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Bob Pettit - One of Basketball's Greatest

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On December 12, 1932 in the midst of the greatest financial crisis in history, Bob Pettit entered this world. Pettit was reared in Baton Rouge, Louisiana. As a youth with a passion, he tried out for his high school’s basketball team as a freshman only to receive the disappointing news that he would not be joining the squad that year. Discouraged, he was forced to wait another year to get another shot at donning a Baton Rouge High jersey. As a sophomore, Pettit again showed up to the basketball tryouts. His second attempt at the basketball team reopened his wound as he was cut from the team once again.

After two years of rejection, Pettit’s father took it upon himself to encourage his son to not give up. Pettit spend the offseason practicing his skills so that he would not have his dreams crushed for a third time. Destined for greatness in basketball, Pettit returned as junior in high school to basketball tryouts with a renewed determination. He would then begin to see the fruits of hours of practice and diligence as his name was finally called to join the basketball team. Standing at 6’4”, Pettit quickly gained the starting position and subsequently gained a strong presence in the high school basketball world. After dominant junior season, Pettit carried his momentum into his senior year when he led his Baton Rouge High School basketball team to its first state title in over twenty years. After being nurtured during the violent storms of the Great Depression and living the horror of being cut from the basketball team two years in a row, Bob Pettit finally tasted success and would refuse to let it go.

1. Persistence:

Bob Pettit Even was cut from his high school’s basketball team two times in a row. Despite receiving such discouraging news, he did not give up on his goal. It was only after failure that he saw that the value of hard work pay off. Had Pettit given up in the face of discouragement, the basketball world would have had to wait for the prototype forward position that Pettit provided. Like Pettit, many entrepreneurs will face setbacks more than once. If each businessperson gave up in the face of defeat, then our world would lack innovation and progress. It takes failure to learn necessary lessons, and it takes failure to show the true colors of a person.

2. A Well Balanced Life Leads to Greater Happiness:

As a college athlete, it is easy for sports to take over and control a person’s life. When life is dominated by one aspect, things that once brought happiness suddenly become a chore. Pettit combatted this effect by getting involved in fraternities while he was at LSU. For people encompassed by their business pursuits, life will become mundane very quickly. There has to be a balance between professional pursuits and recreational pursuits. The personal effects of a well-balanced life will be appreciated by colleagues, family, and friends. The old adage rings true, “All work and no play makes Jack a dull boy.”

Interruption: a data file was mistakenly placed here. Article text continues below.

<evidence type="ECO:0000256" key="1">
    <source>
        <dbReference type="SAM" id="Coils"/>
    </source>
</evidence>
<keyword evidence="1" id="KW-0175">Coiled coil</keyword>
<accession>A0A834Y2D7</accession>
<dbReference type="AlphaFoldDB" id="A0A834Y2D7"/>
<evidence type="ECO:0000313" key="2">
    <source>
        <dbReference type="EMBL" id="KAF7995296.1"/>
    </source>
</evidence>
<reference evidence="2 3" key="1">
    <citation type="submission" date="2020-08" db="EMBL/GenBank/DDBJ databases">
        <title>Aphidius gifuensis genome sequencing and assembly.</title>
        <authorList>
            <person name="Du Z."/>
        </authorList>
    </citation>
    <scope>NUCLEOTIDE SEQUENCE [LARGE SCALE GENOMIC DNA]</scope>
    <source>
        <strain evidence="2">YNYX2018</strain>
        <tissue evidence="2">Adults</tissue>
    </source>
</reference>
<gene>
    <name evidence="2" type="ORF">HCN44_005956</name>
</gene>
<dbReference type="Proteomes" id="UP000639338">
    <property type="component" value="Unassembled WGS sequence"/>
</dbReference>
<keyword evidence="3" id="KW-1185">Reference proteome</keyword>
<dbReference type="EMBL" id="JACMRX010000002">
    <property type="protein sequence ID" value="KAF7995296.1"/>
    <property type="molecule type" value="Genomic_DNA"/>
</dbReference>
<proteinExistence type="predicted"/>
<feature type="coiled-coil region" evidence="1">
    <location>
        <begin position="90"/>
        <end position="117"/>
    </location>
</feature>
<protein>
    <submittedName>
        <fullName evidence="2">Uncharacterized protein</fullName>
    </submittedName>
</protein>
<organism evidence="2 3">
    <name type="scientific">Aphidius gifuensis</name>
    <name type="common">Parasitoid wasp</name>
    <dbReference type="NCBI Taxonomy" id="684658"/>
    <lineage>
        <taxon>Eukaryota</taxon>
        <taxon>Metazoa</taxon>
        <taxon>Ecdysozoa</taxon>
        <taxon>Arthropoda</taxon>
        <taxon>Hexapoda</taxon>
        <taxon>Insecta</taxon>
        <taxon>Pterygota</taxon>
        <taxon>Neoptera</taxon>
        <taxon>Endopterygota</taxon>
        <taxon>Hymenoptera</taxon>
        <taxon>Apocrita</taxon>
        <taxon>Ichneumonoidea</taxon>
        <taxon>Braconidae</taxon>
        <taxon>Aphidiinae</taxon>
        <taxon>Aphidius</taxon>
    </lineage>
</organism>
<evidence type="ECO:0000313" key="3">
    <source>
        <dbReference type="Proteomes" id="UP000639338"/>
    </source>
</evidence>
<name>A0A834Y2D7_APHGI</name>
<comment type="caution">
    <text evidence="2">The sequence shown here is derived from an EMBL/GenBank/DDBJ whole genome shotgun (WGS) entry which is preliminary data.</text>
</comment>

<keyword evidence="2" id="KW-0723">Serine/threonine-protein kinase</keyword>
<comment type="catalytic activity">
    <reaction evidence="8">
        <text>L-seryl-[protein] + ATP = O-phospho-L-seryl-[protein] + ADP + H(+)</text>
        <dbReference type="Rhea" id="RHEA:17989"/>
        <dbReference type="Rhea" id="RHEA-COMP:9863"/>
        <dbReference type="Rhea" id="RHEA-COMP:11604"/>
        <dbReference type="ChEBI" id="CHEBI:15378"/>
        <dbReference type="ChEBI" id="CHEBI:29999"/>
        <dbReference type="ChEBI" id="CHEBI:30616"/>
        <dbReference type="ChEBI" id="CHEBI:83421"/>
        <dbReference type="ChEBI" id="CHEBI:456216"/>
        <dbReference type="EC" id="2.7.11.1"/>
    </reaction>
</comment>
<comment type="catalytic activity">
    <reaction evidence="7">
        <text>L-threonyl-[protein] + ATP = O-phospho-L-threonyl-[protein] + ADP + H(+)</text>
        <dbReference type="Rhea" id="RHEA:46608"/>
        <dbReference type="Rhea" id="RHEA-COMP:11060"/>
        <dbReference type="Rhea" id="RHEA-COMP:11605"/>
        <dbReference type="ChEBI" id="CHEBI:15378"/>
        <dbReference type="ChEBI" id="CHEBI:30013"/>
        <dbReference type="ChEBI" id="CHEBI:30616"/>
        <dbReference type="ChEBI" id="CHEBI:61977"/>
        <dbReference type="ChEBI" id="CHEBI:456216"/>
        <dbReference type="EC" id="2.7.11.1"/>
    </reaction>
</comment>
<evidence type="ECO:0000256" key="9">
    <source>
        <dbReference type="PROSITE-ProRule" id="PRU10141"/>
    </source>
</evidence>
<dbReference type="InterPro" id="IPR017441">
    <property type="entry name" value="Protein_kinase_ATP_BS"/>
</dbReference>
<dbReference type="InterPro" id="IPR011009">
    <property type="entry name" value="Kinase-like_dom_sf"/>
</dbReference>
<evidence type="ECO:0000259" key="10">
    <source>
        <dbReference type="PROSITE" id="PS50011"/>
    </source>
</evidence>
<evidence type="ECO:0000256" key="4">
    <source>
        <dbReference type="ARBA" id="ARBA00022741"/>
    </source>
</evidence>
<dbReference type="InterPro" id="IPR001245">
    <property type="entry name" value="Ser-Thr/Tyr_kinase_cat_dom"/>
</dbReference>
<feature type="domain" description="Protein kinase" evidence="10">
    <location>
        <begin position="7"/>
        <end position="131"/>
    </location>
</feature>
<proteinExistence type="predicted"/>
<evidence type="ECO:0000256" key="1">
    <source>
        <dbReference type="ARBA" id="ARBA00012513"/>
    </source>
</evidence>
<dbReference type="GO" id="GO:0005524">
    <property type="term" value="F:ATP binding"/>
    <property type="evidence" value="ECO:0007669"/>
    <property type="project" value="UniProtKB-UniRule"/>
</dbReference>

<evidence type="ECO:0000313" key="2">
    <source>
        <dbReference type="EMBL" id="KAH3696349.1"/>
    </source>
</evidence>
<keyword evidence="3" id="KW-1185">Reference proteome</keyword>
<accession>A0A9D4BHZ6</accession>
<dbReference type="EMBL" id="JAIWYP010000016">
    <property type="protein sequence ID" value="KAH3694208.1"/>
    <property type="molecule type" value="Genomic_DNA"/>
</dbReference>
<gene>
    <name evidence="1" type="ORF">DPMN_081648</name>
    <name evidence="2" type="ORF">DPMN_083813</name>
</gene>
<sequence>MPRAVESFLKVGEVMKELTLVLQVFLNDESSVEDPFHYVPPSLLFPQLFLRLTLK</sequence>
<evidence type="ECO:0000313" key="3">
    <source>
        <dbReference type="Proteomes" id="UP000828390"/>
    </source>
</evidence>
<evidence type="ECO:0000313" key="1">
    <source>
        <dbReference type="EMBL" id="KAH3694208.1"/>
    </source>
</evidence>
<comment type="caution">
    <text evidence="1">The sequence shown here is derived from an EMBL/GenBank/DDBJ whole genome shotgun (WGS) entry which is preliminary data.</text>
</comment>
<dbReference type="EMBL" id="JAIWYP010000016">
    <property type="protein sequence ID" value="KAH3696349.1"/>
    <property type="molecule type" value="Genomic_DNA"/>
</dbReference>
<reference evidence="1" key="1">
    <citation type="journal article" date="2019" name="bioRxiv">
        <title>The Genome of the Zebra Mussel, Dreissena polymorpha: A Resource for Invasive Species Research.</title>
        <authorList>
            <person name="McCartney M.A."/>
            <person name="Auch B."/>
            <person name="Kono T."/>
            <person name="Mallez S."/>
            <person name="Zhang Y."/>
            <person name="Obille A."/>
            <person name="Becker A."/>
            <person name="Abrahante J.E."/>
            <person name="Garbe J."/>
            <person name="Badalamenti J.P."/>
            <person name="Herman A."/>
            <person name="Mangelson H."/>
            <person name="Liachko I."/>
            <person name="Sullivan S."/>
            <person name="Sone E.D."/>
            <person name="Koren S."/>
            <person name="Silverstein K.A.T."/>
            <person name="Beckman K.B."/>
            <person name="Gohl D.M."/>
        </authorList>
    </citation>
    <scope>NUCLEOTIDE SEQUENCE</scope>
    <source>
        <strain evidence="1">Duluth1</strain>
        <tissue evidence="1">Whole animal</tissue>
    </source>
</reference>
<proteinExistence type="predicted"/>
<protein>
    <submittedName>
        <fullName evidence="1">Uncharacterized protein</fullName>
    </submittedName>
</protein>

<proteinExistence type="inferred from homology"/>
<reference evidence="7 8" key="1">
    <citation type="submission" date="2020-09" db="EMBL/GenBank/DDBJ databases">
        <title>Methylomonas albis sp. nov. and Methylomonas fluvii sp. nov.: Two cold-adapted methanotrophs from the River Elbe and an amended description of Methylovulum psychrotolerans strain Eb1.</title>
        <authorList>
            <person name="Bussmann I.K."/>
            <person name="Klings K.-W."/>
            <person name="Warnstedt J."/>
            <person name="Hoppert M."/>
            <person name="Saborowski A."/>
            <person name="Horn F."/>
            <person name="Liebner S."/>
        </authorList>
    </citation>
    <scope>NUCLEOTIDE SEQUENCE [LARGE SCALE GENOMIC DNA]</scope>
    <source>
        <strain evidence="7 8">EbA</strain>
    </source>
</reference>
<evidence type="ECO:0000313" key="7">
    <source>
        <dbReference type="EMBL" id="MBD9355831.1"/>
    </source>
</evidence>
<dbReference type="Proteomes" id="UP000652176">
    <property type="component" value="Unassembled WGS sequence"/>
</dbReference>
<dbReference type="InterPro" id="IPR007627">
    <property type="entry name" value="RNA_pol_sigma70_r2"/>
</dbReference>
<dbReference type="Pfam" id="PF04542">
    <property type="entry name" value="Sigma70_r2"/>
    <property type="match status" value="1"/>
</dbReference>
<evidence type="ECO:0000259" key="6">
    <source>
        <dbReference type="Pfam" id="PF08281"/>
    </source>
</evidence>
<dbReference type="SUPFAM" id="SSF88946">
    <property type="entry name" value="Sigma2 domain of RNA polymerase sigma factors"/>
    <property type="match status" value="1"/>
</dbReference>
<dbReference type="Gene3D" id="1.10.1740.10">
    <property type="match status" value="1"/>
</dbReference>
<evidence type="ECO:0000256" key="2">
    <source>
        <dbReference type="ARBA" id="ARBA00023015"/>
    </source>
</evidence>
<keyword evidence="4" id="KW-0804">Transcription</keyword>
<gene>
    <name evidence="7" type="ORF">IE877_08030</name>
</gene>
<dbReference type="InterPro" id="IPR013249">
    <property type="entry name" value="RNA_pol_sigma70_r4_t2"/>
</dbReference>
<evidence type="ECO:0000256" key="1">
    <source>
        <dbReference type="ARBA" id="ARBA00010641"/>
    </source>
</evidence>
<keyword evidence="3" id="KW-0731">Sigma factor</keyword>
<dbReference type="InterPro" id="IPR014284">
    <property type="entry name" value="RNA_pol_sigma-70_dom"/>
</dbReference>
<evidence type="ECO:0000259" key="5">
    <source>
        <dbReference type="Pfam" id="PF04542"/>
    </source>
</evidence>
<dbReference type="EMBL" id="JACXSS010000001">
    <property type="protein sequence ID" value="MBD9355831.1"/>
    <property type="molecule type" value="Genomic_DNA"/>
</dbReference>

3. Recognition for hard work leads to success:

From the time that Pettit began competitive basketball in high school he began to be recognized for his successful efforts. Recognition of his accomplishments garnered momentum, which led him to continued success in an even greater degree. In a business setting, employees come to work day in and day out and put in all their energy to help the business succeed as a whole. When employees are recognized (or awarded) for their efforts they receive encouragement and, as a natural result, they work more productively.

4. Be willing to change:

Throughout Pettit’s career in both high school and college, he played the game at the center position. He dominated in that role, so there was no need for him to learn any other position. However, Pettit faced a different competition in professional basketball, and he did not have the size that was necessary to continue playing the position he had spent his entire life perfecting. Not abandon his goals, Pettit learned a new position and was very successful in it. In a business setting, if an employee has tunnel vision about his (or her) position, they may miss an opportunity for great success. As Pettit did, each employee needs to explore options to see where their strengths can be utilized to the greatest degree.

5. A Good Work Ethic Can Make All the Difference:

Success for Pettit came because he had a good work ethic. Without the drive to do the work necessary to succeed, Pettit would not have made his high school basketball team. Without a quality work ethic, Pettit would not have succeeded in the NBA. In business, people cannot expect to succeed with a laissez faire attitude. They have to be willing to devote energy, perhaps lots of energy, if they want to experience success.